It may shock SNL writers, but the decline in women identifying themselves as feminists has directly coincided with leading feminists’ defenestration of pro-life women to obsess almost exclusively over abortion. Making abortion the core of the women’s rights movement isn’t helping, but at least SNL gets that there’s something funny going on.

The day after Donald Trump is inaugurated president, DC will feature the Women’s March on Washington, a protest that accuses Trump of “insult[ing], demoniz[ing], and threaten[ing] all of us.” Their mission statement says:

The Women’s March on Washington will send a bold message to our new government on their first day in office, and to the world that women’s rights are human rights. We stand together, recognizing that defending the most marginalized among us is defending all of us.

We support the advocacy and resistance movements that reflect our multiple and intersecting identities. We call on all defenders of human rights to join us.

Despite this rhetorical appeal to “stand together,” “defend the marginalized,” and support for women’s “intersecting identities,” after an Atlantic writer noted that some pro-life women were joining the march the organizers identified and banned these would-be supporters. This even after the Atlantic piece reported affirming statements from march co-chair Bob Bland, who said attendees define their own reasons for attending:

While the organizers’ general position is that ‘a woman’s body is a woman’s body is a woman’s body,’ she [sic] said, ‘I can’t tell you how many emails I received from women who identify as conservative who are marching with us on January 21 because there are so many other concerns.’ In all the emails they’ve gotten—close to 1 million, Bland estimated—women have expressed worries about cultural misogyny, the state of education and health care, and a desire for their own daughters to be able to lead.

Bland also told The Atlantic “she’ll be glad to see women of all backgrounds show up. ‘That’s what’s really powerful about this: It’s centering voices that have previously been either marginalized or silenced,’ she said. ‘I’m so grateful to have this opportunity to walk together with my sisters and brothers.’”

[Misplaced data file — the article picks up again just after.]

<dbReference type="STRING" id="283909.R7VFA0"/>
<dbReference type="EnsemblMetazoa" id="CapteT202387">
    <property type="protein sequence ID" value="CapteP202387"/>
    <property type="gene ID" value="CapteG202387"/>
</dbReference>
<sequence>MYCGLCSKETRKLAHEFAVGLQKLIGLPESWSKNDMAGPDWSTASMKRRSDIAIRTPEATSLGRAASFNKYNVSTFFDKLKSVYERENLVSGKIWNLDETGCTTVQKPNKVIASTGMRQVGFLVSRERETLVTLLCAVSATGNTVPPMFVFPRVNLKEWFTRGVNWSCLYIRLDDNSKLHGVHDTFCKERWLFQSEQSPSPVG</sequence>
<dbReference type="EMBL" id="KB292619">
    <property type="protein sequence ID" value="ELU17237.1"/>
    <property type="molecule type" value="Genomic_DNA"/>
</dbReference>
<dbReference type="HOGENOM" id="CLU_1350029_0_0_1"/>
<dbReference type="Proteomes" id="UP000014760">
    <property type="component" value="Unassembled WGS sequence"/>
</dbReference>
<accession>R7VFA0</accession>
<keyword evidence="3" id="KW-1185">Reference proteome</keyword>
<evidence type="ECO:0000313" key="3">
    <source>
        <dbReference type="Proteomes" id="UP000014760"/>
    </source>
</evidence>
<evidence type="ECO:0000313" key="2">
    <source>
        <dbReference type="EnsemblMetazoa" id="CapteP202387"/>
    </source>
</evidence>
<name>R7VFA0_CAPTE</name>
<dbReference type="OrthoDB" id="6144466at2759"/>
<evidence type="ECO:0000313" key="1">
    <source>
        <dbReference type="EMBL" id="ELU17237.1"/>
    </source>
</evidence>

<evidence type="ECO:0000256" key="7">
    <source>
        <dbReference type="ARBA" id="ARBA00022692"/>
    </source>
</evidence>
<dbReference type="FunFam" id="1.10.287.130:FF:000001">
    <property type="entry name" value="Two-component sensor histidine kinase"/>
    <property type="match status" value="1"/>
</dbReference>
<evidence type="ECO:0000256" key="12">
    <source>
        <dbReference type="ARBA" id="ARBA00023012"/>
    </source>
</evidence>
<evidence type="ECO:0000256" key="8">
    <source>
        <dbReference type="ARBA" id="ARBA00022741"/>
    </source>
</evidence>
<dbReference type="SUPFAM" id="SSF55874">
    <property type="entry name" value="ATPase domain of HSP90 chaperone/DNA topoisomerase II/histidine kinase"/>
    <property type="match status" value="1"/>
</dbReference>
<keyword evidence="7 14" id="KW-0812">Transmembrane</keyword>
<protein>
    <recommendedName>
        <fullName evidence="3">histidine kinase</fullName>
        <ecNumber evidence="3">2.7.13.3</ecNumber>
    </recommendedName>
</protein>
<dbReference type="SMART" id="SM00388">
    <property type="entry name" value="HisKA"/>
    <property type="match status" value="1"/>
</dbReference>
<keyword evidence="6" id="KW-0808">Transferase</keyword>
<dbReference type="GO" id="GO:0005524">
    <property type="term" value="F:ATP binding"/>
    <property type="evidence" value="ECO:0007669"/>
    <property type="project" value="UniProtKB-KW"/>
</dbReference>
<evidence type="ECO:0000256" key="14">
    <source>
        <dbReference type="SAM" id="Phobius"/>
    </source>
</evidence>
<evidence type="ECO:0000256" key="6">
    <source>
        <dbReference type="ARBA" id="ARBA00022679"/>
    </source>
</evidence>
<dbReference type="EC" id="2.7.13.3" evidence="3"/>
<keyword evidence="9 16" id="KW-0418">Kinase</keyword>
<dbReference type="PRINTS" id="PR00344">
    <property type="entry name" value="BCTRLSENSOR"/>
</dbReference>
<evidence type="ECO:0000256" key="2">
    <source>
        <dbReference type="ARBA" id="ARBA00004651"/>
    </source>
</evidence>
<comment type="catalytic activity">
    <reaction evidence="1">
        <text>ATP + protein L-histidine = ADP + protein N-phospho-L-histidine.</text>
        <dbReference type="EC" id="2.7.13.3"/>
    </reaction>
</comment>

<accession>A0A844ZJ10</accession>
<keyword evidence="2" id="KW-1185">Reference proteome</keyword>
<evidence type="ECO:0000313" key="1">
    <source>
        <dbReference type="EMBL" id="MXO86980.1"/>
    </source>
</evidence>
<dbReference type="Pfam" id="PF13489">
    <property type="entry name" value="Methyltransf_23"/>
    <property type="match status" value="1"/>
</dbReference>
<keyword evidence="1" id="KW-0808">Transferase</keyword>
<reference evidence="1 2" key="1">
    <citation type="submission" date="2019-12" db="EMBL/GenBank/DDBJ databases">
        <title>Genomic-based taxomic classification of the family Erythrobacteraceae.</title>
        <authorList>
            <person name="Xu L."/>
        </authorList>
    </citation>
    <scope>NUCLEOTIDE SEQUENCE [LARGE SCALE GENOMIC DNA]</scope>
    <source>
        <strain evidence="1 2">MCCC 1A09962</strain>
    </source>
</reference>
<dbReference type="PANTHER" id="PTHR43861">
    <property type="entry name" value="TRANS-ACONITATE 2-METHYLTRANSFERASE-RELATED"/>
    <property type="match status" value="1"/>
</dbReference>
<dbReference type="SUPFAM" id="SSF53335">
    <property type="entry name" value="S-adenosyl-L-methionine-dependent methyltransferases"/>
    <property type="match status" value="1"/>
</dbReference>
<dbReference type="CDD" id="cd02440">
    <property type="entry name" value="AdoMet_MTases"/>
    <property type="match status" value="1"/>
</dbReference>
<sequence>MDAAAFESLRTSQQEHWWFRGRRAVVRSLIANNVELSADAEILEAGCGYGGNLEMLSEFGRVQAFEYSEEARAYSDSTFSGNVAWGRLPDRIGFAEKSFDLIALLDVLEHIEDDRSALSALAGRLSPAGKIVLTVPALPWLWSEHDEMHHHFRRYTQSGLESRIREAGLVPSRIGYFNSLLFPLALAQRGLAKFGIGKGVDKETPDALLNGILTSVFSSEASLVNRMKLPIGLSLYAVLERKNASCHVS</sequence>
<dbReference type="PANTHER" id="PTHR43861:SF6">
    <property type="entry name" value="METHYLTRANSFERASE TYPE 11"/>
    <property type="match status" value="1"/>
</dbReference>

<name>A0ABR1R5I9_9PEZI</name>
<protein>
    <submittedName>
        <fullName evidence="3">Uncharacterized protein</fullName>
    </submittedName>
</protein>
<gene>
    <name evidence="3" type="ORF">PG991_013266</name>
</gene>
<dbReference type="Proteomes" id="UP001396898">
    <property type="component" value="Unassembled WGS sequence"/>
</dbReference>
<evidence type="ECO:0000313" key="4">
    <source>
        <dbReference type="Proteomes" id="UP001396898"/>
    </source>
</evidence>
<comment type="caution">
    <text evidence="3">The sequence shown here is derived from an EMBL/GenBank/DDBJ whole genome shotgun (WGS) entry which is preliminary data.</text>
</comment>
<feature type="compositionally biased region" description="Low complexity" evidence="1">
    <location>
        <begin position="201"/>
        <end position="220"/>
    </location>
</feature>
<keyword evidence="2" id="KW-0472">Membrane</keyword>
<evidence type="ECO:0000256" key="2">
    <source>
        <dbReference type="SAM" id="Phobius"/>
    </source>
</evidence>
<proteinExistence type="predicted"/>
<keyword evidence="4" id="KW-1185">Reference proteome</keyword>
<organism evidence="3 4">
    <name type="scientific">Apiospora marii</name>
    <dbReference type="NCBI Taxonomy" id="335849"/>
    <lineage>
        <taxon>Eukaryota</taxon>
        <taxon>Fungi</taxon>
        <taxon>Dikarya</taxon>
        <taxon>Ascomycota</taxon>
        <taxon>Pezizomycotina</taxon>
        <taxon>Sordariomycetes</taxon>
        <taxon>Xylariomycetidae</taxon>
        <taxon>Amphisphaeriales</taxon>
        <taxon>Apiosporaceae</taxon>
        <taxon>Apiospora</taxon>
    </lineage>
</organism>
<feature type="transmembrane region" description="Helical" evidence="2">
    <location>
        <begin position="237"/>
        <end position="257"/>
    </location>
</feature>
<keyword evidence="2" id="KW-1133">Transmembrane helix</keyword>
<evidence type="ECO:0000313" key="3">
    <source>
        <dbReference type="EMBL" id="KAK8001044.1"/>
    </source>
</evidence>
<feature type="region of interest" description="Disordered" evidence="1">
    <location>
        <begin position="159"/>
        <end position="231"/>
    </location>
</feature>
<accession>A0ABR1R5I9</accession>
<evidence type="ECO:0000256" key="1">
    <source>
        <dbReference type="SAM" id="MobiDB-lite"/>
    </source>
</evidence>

Well, between 4 a.m. January 16 when the Atlantic article published and 4 p.m, the same day, something changed, Bland’s sisterly love comments notwithstanding. New Wave Feminists, a pro-life organization in Texas (to which, disclosure, I have donated a far-too-small amount of money in return for hours of uproarious laughter at their YouTube videos) is no longer an event partner. Presumably New Wave Feminists and pro-life women in general can still make the Women’s March look good by boosting their numbers and thus media coverage, but the march isn’t interested in reciprocity.

This is another key problem of today’s women’s rights movement: they say “affirming,” “open,” and “intersectional.” They say they love women, that “there’s a special place in hell for women who don’t help each other.” But then they shun, ban, and marginalize women. Don’t think other women haven’t noticed.

Joy Pullmann is managing editor of The Federalist and author of "The Education Invasion: How Common Core Fights Parents for Control of American Kids," out from Encounter Books this month. Get it on Amazon.